Watching the Olympics - usually, pleasingly, while I'm lifting weights or pounding the stationary bike - has been more satisfying than usual this time round. London 2012 was marvellous simply because of the familiar scenery (although way too expensive for the likes of me to actually attend in person): Rio has been a messy affair, what with money problems and Zika and apparently frequent armed robberies and booing and green pools and bad-tempered doping accusations, but the sheer sport has shone through brighter than ever this time, perhaps because of the muck around it, rather than in spite.
It doesn't hurt that Team GB have done amazingly, historically well, and unpredictably so. It's been dramatic in the purest sense of the word - dead certs suddenly collapsing medalless, rank outsiders making insane dreams come true - with the records that fell being the long-term ones, the double-doubles and first successful defences.
It's been those records, the ones outside the mere be-fastest-ever stuff, that fascinate me. The goals of the athletes have been more varied and disparate than ever, and more personal. Contrast Lutalo Muhammad, positively distraught after 'only' winning silver in the taekwondo, with Amy Tinkler, over the moon with her bronze for floor gymnastics. As I write Callum Hawkins has taken 9th in the marathon - well outside the medals but still generally regarded as an excellent run. Mo Farah's golds, partly a cementing of his legacy but primarily a set of gifts for his kids.
I love that. I love that these men and women at the very top of their professions, with leads and records unassailable, still keep setting new goals for themselves; I love that the up-and-comers don't just give up when a gold is out of reach, but set an interim target and define their own flavour of success. They are true self-starters, not needing anyone else to set their goals for them.
I've been playing No Man's Sky today, unable to drive to Army due to a minor yoga-related neck injury (yep, that can happen), which is a game about which everyone seems to be angry. Some are angry because they expected features seen in an E3 demo that didn't make the cut; some are angry because they weren't explicitly told that said features wouldn't appear; many are angry that there isn't much to do in the game except explore a universe of 18 quintillion detailed planets.
I never saw the E3 demo. I never read previews, take no interest in a game until reviews of complete code are available. Everything is hot air until the discs are burned. It's not fair or nice, but there is literally no advertised product that is not like this, and advertising only works because a handful of people choose to believe the hot air. This isn't a particular cancer of game development, it's everywhere. Ask anyone who voted for (or against) Brexit.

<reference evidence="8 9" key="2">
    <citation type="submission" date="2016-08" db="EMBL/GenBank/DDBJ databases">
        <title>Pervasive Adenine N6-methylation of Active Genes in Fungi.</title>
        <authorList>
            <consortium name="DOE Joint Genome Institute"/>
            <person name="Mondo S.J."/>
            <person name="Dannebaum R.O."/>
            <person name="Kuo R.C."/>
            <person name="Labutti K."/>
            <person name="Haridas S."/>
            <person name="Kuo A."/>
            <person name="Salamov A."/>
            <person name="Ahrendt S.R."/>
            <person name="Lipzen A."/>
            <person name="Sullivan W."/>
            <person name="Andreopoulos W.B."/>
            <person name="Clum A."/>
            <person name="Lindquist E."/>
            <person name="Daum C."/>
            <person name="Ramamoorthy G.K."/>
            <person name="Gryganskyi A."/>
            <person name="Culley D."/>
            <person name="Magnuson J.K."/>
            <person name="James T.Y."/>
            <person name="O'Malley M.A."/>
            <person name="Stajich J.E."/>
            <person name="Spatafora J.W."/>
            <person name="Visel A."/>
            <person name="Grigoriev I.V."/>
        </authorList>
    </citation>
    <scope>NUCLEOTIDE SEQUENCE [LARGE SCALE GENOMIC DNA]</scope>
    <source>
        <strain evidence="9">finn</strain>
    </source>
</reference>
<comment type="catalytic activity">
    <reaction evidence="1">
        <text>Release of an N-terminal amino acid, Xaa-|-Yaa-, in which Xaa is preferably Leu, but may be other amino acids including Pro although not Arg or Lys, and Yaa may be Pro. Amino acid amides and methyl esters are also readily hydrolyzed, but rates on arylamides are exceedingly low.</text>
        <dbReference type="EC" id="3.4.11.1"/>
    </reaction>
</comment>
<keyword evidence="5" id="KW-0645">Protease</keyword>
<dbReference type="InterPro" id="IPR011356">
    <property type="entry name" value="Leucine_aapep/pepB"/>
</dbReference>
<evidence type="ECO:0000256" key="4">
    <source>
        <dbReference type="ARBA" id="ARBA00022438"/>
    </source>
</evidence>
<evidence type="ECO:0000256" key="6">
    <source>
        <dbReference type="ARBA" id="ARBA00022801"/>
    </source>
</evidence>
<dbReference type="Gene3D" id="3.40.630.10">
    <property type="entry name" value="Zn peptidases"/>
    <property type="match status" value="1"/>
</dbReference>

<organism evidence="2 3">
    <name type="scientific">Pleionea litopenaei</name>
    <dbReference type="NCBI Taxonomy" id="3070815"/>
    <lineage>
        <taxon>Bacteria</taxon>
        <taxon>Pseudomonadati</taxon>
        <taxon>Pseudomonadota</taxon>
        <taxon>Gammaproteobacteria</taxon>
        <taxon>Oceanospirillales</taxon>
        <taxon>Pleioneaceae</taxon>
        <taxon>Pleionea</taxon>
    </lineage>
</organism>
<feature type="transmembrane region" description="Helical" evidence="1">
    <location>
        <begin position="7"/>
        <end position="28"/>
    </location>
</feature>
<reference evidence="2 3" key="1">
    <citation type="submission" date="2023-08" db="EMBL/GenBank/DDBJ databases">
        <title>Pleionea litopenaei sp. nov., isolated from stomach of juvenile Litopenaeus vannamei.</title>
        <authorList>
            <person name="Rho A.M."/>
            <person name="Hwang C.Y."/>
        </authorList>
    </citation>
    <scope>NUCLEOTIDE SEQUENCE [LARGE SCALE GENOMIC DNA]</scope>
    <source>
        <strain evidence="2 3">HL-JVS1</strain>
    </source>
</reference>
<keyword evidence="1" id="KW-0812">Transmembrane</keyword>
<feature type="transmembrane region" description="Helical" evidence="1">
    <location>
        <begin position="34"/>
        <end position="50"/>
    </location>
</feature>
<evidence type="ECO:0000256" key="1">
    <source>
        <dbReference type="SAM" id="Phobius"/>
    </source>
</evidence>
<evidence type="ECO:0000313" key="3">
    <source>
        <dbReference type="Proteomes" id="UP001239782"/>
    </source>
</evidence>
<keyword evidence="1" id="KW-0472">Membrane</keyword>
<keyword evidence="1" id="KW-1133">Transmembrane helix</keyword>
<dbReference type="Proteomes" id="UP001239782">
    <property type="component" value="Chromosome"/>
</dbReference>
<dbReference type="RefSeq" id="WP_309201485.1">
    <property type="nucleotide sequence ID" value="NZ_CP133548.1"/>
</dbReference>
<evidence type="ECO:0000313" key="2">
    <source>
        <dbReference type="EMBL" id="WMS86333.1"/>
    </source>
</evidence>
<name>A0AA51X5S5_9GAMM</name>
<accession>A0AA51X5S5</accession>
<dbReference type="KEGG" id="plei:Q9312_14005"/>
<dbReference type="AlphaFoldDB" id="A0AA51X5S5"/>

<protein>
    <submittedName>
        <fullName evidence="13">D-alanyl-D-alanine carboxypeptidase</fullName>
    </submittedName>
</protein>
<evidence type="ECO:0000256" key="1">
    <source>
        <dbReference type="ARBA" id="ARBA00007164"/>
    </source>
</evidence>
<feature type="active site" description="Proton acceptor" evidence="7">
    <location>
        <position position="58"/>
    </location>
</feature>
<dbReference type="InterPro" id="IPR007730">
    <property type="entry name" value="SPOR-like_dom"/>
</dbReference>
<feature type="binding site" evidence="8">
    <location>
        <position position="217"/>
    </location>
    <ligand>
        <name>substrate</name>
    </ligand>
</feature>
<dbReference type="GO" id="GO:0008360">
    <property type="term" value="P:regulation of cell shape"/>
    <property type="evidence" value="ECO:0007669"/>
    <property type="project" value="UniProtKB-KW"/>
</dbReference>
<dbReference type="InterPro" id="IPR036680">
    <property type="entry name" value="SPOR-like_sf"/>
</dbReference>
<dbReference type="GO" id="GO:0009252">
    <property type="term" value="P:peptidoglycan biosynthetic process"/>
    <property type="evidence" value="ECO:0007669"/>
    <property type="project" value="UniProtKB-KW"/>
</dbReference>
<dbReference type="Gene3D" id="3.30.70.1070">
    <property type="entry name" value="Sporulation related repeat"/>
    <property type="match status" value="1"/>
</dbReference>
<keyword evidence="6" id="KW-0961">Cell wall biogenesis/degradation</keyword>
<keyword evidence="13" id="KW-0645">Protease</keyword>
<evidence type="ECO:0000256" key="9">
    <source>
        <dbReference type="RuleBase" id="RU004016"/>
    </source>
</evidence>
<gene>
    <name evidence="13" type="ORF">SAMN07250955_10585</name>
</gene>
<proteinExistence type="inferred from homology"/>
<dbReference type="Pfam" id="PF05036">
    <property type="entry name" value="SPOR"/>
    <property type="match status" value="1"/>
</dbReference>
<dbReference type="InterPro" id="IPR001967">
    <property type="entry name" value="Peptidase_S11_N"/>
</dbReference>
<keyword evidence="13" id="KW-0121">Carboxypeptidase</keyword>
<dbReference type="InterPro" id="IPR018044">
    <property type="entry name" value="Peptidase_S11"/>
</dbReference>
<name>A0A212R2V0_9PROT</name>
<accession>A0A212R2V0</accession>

I love the game, for the same reason I always love an open world: because I can set my own priorities, my own targets, my own goals. The game doesn't stop me, or override my choices with an intrusive questline: the devs are working on adding base-building to the game, which pretty much defies the supposedly intended cycle of explore-warp-explore. Having my own little home on a backwater planet where I can potter around cataloguing the wildlife is pretty much my dream, so I can't wait: I'm already scouting out suitable worlds.
There is a (much-maligned, I think unfairly, in the comments section) piece at Eurogamer about games like these - 'adjective games' as opposed to 'verb games', a useful shorthand distinction I think - that perhaps sheds light on the kind of people who play these games. Adjective games appeal to people who enjoy the sensation of being there, who are prepared to make their own goals and stories: I suspect that this is also what distinguishes athletes from gymgoers.
Gymgoers go to the gym because they read somewhere (or were told by a doctor) that they're supposed to, to lose weight or look better or mitigate their heart murmur or whatever: they follow programmes they found online or in Men's Health, depend on a PT to motivate them, hate the work but accept it as a Thing They Have To Do. Athletes love being there, enjoy the sensation of a hard session, of good work completed: it's not an external compulsion, but an internal one. They set their own goals, their own agenda. Their coach or their nutritionist is not there to impose external goals, but to support their own.
I've moved, slowly, from gymgoer to athlete over the course of the last half a decade. I enjoy my runs like never before, feel restless and weirdly unjustified if I'm unable to work out for a day. I'll never contest the Olympics, of course, but I don't have to, because I set my own goals. Perhaps that's why I can be happy with No Man's Sky.
For all the victories and defeats and memorable moments, there is one in particular that I will forever associate with Rio 2016. It was Nikki Hamblin and Abbey D'Agostino's collision and fall during their 5,000m, where they both helped each other to get up and finish, running through what must have been terrible pain. It brought tears to my eyes: this is why sport is different to war, and better - in sport you can be kind, if you are strong enough.